VNX Allshare: Is new index a boon for Vietnam's stock market?

By Ha Phuong   October 24, 2016 | 02:00 am GMT+7
VNX Allshare: Is new index a boon for Vietnam's stock market?
A investor looks at stock market screens at a securities company in Hanoi, Vietnam, April 20, 2016. Photo by Reuters/Kham

The launch of the new benchmark index on Monday feels like the start of a merger between the country's two main exchanges.

The new combined VNX Allshare aims to restructure Vietnam's stock exchanges as it seeks to upgrade the country’s stocks status from “frontier" to “emerging”.

With the mission of reflecting the price movements of all stocks on the market, the index is expected to prime the pump to get more offerings and trading going in Vietnam and draw mutual guidelines and regulations to match competition from other Southeast Asian bourses.

By launching the index, the government intends to attract more overseas investors. In the first half of this year, foreign traders poured $722 million into Vietnamese stocks, three times higher than the same period in 2015.

“The birth of the VNX Allshare is a milestone for Vietnam’s security market,” said Vu Bang, chairman of the State Securities Commission.

The VNX Allshare, the country's third bourse after the VN-Index in Ho Chi Minh Stock Exchange and the HNX-Index in Hanoi, will officially launch on October 24 with 451 listed stocks, representing 90 percent of the combined market capitalization.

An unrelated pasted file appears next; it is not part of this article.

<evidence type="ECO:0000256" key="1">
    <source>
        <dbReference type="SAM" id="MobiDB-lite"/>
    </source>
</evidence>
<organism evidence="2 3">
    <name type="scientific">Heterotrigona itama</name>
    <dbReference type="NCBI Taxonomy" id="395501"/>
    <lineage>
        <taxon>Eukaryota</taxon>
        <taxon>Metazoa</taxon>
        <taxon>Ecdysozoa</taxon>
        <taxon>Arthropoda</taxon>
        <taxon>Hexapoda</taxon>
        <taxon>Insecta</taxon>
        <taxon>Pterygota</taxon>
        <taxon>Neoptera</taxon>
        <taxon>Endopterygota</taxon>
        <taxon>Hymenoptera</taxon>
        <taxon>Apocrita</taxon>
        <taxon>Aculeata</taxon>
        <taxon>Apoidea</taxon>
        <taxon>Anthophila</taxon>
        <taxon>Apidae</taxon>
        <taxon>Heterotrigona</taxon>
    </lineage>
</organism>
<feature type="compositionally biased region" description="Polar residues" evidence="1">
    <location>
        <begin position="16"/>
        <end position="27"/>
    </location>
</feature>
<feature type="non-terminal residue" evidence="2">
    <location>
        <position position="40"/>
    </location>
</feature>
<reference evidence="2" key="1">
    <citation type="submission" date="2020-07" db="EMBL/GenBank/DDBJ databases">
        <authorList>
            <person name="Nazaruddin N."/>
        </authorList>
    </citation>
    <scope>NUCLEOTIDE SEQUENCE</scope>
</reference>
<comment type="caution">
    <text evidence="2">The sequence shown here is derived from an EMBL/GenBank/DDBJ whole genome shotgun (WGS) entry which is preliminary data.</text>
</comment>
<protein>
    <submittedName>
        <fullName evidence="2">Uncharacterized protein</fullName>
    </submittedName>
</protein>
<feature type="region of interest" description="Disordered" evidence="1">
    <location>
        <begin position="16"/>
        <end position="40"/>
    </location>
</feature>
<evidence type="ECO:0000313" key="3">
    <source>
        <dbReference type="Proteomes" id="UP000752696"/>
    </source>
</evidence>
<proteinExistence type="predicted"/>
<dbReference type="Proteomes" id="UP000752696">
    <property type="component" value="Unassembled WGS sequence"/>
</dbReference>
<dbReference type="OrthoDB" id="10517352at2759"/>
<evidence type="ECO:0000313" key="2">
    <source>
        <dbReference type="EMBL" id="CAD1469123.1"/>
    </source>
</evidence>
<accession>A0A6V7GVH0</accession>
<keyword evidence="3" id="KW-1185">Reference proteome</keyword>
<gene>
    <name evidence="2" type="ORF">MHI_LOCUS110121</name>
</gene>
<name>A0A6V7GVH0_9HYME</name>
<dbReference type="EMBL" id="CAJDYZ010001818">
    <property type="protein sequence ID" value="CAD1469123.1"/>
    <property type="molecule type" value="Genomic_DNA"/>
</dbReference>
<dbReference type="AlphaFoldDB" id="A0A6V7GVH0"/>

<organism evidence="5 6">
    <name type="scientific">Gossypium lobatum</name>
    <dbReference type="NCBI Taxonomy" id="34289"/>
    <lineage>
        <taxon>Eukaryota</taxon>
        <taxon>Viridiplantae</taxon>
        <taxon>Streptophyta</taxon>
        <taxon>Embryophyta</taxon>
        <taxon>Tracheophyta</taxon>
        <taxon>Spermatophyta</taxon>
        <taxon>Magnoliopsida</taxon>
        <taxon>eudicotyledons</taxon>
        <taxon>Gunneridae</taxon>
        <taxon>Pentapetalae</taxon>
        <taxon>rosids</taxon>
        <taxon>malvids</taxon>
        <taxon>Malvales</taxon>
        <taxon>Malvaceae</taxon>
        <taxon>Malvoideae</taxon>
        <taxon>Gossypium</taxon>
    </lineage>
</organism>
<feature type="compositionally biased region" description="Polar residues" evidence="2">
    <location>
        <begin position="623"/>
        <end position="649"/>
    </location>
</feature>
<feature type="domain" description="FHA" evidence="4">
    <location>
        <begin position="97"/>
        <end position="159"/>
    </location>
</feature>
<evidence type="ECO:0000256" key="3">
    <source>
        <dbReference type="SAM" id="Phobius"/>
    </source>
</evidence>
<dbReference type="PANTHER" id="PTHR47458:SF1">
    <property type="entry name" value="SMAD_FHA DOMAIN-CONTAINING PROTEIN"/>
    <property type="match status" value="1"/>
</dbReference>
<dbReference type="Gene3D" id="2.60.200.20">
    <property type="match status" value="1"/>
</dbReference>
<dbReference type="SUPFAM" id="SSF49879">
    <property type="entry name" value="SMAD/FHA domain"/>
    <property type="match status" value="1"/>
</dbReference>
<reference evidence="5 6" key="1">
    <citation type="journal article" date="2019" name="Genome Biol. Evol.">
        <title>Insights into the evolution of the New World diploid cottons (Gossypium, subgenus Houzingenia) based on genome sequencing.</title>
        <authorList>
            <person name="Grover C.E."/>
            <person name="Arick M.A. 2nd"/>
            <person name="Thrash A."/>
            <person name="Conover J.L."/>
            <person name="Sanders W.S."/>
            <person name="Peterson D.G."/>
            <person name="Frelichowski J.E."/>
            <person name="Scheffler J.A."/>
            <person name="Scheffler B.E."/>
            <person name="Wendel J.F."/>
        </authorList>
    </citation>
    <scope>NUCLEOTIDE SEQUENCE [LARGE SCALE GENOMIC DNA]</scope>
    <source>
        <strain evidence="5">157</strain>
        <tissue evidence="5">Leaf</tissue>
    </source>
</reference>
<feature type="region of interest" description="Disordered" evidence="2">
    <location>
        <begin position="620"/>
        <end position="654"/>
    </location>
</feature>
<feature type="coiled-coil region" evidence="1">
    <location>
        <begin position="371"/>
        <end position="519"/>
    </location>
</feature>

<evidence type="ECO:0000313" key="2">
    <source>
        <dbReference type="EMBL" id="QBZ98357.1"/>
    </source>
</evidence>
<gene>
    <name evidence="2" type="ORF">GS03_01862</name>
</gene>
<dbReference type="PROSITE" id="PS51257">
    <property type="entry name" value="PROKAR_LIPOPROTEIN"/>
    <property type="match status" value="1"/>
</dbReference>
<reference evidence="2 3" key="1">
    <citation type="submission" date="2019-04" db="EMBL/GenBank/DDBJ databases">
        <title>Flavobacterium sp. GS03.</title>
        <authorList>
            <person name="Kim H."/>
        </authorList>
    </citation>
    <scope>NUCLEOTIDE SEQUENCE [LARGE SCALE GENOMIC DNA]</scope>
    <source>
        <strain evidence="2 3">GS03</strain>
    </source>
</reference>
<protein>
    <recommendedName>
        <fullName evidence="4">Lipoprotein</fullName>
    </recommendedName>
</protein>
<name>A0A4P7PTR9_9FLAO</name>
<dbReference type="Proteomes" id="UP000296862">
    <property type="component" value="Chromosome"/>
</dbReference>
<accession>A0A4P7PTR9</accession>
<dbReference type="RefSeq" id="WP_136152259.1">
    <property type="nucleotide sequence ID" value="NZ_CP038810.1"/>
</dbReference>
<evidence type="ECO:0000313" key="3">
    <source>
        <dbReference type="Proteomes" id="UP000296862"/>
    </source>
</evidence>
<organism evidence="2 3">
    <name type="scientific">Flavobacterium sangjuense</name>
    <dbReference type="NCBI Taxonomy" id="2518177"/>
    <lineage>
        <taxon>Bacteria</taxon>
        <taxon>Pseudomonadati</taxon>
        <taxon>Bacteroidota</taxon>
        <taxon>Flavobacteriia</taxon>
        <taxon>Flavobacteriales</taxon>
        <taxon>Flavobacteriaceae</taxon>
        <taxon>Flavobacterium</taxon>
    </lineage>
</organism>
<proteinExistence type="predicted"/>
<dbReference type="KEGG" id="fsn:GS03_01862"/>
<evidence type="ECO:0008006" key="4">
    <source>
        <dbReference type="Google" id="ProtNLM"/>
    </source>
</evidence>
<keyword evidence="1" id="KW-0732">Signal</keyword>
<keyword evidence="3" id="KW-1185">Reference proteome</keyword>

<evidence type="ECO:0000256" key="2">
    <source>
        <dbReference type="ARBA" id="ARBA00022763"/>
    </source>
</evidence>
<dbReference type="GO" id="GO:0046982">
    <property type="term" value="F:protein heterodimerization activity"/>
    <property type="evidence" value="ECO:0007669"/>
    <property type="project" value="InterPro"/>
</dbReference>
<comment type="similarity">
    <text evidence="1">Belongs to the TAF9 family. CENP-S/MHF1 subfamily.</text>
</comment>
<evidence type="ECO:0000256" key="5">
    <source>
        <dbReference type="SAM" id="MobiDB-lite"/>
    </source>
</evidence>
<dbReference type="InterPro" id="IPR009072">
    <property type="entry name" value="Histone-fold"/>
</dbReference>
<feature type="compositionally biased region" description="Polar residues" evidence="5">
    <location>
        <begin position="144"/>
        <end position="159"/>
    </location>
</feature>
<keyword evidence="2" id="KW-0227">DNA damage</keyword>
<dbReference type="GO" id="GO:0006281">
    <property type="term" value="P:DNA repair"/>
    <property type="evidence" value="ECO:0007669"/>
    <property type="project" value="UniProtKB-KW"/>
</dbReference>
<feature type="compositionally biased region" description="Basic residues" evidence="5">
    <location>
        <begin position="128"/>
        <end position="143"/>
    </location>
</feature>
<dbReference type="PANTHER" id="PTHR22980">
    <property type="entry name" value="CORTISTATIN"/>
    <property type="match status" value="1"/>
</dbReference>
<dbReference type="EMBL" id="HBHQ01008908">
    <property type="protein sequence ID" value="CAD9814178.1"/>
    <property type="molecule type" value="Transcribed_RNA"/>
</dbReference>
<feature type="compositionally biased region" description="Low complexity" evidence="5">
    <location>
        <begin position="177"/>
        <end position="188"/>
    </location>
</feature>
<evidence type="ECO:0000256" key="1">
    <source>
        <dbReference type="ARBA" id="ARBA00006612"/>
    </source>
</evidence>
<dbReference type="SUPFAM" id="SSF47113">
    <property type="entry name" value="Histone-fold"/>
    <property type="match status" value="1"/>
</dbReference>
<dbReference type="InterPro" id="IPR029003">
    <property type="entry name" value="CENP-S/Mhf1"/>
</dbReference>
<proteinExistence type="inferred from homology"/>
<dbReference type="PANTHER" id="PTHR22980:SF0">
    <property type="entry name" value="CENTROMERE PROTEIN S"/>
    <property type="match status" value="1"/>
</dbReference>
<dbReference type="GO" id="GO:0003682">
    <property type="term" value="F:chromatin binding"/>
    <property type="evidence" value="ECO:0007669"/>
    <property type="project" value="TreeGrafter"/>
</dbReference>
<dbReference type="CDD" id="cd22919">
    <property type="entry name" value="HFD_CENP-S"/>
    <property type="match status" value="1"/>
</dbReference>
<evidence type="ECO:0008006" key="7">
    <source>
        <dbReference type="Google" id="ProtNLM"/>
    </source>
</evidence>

One step closer to international practices

Two stock exchanges are currently trading in Vietnam at the moment -- the Ho Chi Minh Stock Exchange (HoSE) and the Hanoi Stock Exchange (HNX).

While the HoSE is considered a trading platform for relatively large corporations, the HNX appears to be a better place for small and medium sized firms. Considering the trading value, the HNX seems to be the underdog, accounting for just 16 percent of the total. In the first half of this year, some large-cap companies listed on the HNX switched to the HoSE, whose benchmark VN-Index rose by nearly 20 percent during the first six months and was one of the best performers in Southeast Asia.

“Investors tend to follow trends they see on HoSE and take the HNX influence for granted,” Hung Do, a broker at FPT Securities, told VnExpress International. It seems the two exchanges with two major indices trading at the same time is somehow holding back investors. “The Vietnamese market is in need of a more attractive joint index rather than two operating in isolation,” Hung added.

Following the global trend, exchanges worldwide are feeling the urge to merge. Here’s why: If you are a broker with two sets of connectivity and two sets of relationships with two separate exchanges and cross trading is not allowed, removing one set will make your life cheaper and easier.

Recently, the London Stock Exchange and Germany’s Deutsche Borse announced their merger, which would, if successful, create Europe’s biggest exchange. In 2013, two Japanese bourses merged to form the world’s third biggest exchange. Vietnam is not an exception. Sooner or later, with the aim of becoming a part of the MSCI, market capitalization and liquidity both have to be upgraded, so a merger is inevitable.

Last year, the government announced that it would restructure and merge the two existing bourses. Since then, no specific plans have been revealed; the intention of launching the VNX Allshare may or may not be related to such a merger. However, whether or not the launch of the VNX Allshare is a premise, kindling the merger of two existing exchanges remains to be seen. The Vietnamese market needs to be of a certain size and offer unique service in order not to be left behind by global development, said Nguyen Thi Thuy Linh, director at the research department at VP Bank Securities. The merger will follow the government’s divestment plans from state-owned institutions.